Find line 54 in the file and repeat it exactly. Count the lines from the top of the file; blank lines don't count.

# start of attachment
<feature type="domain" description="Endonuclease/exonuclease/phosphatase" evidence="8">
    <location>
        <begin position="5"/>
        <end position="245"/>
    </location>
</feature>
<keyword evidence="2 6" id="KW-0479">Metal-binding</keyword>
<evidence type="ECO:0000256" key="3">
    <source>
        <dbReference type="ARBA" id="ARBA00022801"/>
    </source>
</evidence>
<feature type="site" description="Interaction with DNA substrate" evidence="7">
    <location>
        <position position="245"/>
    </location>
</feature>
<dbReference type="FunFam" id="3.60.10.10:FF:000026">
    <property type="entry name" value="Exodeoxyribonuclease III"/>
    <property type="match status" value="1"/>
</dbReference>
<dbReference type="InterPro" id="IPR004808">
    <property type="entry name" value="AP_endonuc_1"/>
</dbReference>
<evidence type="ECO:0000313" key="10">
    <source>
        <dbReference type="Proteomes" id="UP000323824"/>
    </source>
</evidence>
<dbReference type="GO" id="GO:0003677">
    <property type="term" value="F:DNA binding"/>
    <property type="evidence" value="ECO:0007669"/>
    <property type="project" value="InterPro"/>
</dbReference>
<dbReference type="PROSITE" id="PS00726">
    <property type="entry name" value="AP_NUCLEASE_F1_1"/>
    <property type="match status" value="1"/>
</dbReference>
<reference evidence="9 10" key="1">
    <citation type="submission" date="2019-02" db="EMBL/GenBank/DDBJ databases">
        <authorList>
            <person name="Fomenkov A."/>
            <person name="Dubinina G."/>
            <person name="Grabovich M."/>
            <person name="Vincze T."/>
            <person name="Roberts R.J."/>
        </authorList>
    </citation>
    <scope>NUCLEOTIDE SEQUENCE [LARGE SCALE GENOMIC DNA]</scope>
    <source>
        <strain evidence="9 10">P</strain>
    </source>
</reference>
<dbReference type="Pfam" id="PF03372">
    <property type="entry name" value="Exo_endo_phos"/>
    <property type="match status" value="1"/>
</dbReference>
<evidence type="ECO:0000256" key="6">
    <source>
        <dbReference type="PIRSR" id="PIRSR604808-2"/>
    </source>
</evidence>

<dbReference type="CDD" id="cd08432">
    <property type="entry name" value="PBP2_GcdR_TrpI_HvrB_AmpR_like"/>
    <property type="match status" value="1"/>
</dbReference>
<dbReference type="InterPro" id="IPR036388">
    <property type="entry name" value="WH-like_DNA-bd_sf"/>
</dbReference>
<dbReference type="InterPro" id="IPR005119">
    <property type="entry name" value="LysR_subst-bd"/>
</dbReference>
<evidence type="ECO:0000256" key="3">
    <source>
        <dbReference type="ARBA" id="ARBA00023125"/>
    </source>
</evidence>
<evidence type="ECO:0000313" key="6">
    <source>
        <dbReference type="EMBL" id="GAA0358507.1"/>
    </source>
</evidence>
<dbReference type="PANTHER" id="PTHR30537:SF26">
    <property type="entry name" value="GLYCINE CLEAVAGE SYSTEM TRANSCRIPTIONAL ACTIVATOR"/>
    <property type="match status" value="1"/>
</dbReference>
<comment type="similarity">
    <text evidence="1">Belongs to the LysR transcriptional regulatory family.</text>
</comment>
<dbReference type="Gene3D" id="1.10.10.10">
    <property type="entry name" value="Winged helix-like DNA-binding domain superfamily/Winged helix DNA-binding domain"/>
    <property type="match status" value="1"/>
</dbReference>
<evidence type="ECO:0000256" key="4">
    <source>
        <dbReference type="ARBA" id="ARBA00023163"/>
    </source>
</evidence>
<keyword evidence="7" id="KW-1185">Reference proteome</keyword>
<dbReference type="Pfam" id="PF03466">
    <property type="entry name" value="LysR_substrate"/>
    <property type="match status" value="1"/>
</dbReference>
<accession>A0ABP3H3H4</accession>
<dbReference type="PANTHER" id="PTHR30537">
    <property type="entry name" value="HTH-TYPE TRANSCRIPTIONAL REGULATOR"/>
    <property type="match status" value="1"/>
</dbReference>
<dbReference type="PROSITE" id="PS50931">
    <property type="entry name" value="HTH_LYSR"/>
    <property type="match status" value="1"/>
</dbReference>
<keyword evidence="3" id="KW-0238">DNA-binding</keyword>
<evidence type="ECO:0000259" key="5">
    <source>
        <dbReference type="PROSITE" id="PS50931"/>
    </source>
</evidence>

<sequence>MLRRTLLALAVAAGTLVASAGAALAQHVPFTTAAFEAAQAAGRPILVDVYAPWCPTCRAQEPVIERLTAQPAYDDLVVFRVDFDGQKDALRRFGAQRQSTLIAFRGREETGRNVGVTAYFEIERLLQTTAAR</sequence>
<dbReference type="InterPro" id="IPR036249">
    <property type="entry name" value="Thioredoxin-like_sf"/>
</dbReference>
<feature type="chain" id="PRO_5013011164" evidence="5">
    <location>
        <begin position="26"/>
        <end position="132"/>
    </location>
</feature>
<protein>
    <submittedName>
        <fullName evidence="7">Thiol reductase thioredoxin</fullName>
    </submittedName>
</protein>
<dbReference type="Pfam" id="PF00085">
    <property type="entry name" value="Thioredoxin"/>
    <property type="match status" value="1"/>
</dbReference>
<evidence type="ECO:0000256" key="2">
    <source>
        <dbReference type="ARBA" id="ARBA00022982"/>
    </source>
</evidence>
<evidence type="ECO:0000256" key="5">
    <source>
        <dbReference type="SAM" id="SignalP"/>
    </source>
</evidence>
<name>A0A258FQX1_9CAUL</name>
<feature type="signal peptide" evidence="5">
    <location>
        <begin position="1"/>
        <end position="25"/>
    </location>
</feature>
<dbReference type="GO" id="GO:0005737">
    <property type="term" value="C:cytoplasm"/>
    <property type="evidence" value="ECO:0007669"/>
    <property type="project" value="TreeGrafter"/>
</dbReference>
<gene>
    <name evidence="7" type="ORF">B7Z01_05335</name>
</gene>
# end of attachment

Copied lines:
<dbReference type="Pfam" id="PF03372">